Los Angeles-based Spitz is a funky concept featuring Mediterranean street food with a California flair. Co-founder Bryce Rademan launched the brand in LA with friend Robert Wicklund after Rademan got hooked on doner kebabs (a popular European street food of shaved roasted meat, usually in a wrap or sandwich) while studying abroad in Spain. Since debuting in 2006, Spitz has launched two additional LA-area restaurants as well as two Salt Lake City locations and one San Diego outpost.
Spitz offers a focused menu of Mediterranean-inspired street fare, with much of the selection devoted to doner kebabs ranging in varieties from Zesty Feta to one stuffed with french fries. Patrons can choose their type of doner meat, including mixed meat, chicken or beef and lamb, which slow-roasts throughout the day on vertical spits (hence the concept name). Other specialties include loaded Street Cart Fries and Doquitos, Mediterrranean-style taquitos made with fried lavash bread. The Doquitos feature feta, onion and aioli and are topped with the same ingredients, plus pepperoncini, green pepper, tomato and olives.
For health-conscious California diners, Spitz offers a lighter version of doner kebabs than the ones found on the street corners in Europe. All of the doners feature housemade sauces along with fresh vegetables such as cucumbers and green peppers, and protein options include falafel and vegetables for non-meat eaters. The menu also lists Doner Salads along with paleo-friendly Garden Bowls, which feature nine fruits and vegetables along with garbanzo beans, hummus and a choice of protein.
Betting on the bar
While ubiquitous in Europe, doner kebabs are relatively unfamiliar in the U.S. One thing Americans are familiar with, though: alcohol. “The bar program at Spitz isn’t an afterthought. It’s a real focus,” Wicklund said. “At some of our stores, alcohol sales are almost 40 percent of what we do.” Patrons can grab a stool at the bar and order from a selection of craft beers, wine and seasonal cocktails. Inspired by its Spanish roots, the concept offers housemade sangria in flavors such as white wine with lavender and pear and rose with mint, apple and lime. Spitz also entices customers with daily happy hour specials and weekend Hangover Brunches that include Champagne and mimosas.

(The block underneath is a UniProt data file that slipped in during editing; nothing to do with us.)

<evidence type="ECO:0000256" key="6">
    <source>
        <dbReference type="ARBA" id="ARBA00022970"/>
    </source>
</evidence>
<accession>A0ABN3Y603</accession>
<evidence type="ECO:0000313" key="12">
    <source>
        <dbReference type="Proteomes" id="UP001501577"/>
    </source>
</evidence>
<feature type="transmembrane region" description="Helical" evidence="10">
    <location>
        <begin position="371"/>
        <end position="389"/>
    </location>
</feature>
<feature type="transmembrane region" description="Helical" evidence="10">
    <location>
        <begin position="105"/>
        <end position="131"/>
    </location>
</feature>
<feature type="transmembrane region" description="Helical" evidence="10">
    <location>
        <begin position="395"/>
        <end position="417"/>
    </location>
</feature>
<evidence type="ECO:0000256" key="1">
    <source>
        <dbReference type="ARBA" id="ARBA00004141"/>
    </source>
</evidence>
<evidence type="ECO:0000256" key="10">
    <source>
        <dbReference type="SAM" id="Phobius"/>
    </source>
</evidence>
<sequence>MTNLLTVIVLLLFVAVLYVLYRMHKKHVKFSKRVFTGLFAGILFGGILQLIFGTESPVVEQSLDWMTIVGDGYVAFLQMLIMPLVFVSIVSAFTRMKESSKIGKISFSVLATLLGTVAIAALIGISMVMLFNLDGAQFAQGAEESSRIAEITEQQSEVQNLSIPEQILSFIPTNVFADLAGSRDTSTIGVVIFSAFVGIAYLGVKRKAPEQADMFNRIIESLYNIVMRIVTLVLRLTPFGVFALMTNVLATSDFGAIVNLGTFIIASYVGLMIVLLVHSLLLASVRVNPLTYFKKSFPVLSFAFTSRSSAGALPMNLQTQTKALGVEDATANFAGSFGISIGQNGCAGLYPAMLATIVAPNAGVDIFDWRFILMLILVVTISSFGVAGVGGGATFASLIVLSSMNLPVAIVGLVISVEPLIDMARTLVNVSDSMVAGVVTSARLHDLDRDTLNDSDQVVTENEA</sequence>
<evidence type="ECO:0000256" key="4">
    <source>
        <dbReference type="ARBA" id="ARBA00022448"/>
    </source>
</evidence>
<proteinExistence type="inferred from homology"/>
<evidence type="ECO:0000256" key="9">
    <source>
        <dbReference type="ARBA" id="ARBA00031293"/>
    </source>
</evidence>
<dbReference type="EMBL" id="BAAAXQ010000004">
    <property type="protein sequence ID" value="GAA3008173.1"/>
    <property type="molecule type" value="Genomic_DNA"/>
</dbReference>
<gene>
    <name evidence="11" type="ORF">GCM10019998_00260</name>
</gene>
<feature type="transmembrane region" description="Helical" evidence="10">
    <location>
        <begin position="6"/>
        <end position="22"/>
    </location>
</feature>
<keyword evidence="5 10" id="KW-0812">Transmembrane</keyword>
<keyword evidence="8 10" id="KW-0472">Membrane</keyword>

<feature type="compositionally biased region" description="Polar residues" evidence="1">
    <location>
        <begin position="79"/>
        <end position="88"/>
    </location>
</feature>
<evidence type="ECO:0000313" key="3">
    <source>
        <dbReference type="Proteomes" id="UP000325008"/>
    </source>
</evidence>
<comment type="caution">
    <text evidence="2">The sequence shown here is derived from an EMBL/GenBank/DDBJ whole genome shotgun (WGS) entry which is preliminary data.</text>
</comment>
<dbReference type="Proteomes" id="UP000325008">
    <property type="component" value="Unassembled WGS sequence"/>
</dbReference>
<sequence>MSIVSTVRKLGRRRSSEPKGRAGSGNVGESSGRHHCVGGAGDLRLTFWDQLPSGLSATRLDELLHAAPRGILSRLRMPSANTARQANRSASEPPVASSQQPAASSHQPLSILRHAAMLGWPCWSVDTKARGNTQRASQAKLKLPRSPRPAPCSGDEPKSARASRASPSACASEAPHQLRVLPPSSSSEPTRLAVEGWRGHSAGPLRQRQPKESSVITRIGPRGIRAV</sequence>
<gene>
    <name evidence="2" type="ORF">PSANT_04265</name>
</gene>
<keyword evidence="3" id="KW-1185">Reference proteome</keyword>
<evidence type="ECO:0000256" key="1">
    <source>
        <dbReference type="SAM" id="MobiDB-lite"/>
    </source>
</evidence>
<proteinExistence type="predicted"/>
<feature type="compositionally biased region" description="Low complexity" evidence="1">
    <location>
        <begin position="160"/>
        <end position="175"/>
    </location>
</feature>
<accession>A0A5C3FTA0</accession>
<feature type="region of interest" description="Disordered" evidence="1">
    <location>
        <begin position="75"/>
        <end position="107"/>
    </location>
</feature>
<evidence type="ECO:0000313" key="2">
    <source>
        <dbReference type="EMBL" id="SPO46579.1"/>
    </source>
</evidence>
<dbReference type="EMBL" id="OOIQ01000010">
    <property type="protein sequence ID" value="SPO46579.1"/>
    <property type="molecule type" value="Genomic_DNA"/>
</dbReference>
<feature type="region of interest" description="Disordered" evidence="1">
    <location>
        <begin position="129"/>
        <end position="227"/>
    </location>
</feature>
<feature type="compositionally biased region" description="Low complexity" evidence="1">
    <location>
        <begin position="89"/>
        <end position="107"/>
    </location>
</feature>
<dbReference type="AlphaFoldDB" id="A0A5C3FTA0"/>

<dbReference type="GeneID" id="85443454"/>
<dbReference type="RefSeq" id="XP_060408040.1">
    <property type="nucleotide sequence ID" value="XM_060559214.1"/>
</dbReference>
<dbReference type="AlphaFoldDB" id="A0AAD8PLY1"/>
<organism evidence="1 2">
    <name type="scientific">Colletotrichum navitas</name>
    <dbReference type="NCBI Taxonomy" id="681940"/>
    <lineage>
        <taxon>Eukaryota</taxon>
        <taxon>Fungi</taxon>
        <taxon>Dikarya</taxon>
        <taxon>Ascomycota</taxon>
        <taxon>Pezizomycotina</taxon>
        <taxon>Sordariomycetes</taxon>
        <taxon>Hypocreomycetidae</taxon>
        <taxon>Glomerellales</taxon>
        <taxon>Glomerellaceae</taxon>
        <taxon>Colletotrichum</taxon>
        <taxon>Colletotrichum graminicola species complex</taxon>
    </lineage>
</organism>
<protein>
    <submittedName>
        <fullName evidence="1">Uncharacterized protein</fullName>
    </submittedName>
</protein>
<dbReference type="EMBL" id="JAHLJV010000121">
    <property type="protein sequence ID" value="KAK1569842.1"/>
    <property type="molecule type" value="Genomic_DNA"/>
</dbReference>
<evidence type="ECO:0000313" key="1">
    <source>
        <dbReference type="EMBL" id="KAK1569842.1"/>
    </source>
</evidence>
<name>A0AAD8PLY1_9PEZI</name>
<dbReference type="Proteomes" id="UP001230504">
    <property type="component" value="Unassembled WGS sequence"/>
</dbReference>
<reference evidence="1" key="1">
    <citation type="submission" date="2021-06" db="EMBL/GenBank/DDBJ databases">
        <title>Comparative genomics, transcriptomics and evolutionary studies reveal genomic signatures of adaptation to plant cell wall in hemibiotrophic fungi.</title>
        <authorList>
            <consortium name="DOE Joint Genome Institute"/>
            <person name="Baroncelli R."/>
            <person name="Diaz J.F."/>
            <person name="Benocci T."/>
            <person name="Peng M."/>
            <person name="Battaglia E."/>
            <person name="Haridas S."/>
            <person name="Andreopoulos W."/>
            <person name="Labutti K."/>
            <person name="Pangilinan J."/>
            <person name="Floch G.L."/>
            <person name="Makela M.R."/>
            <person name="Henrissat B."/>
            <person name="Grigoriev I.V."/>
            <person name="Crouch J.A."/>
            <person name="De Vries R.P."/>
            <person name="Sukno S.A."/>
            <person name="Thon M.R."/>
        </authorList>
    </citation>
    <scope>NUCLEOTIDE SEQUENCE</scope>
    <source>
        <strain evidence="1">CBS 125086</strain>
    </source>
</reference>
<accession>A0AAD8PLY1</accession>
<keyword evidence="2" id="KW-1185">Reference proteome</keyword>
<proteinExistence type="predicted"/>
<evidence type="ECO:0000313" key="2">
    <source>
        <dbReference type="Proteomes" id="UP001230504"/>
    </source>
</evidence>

Wicklund and Rademan look to the streets for inspiration not only for Spitz’s menu, but also for its funky look. “The graffiti of Berlin, where doner kebab was popularized, to all of the amazing murals and street art in Los Angeles where we first started Spitz serve as constant inspiration to us,” Wicklund said. Materials such as concrete and raw lumber along with stencils and brightly colored spray paints give each restaurant a high-energy, edgy setting. Restaurants also sometimes turn into mini art galleries, displaying local artwork for sale.
In addition to unique foods, adult beverages and street decor, Spitz tries to attract patrons with laid-back spaces where diners can gather with friends. Restaurants offer a selection of popular games like Cards Against Humanity along with TVs broadcasting sporting events. The San Diego unit and downtown Salt Lake City restaurant, both of which feature large patios, have outdoor entertainment options such as giant Jenga and bean-bag toss. On certain nights, restaurants adopt a lounge-like atmosphere with a live DJ spinning upbeat tunes. “We want our restaurants to be places where our guests can hang out, enjoy the art and music and unwind or grab a quick beer and bite before they go out on the town,” said Wicklund.
Slow and steady
Cautious of compromising the brand by expanding too quickly, Rademan and Wicklund have been carefully choosing partners with whom they’re familiar to introduce the concept to new markets. Friends of Rademan’s are behind Spitz’s two Salt Lake City units, and Wicklund’s brother-in-law will help open the chain’s newest location in Minneapolis this summer. There are no plans to franchise, because “Spitz still feels and acts very much like a family business,” said Wicklund, “and I think that translates into everything from the service we provide to the happiness of our staff.”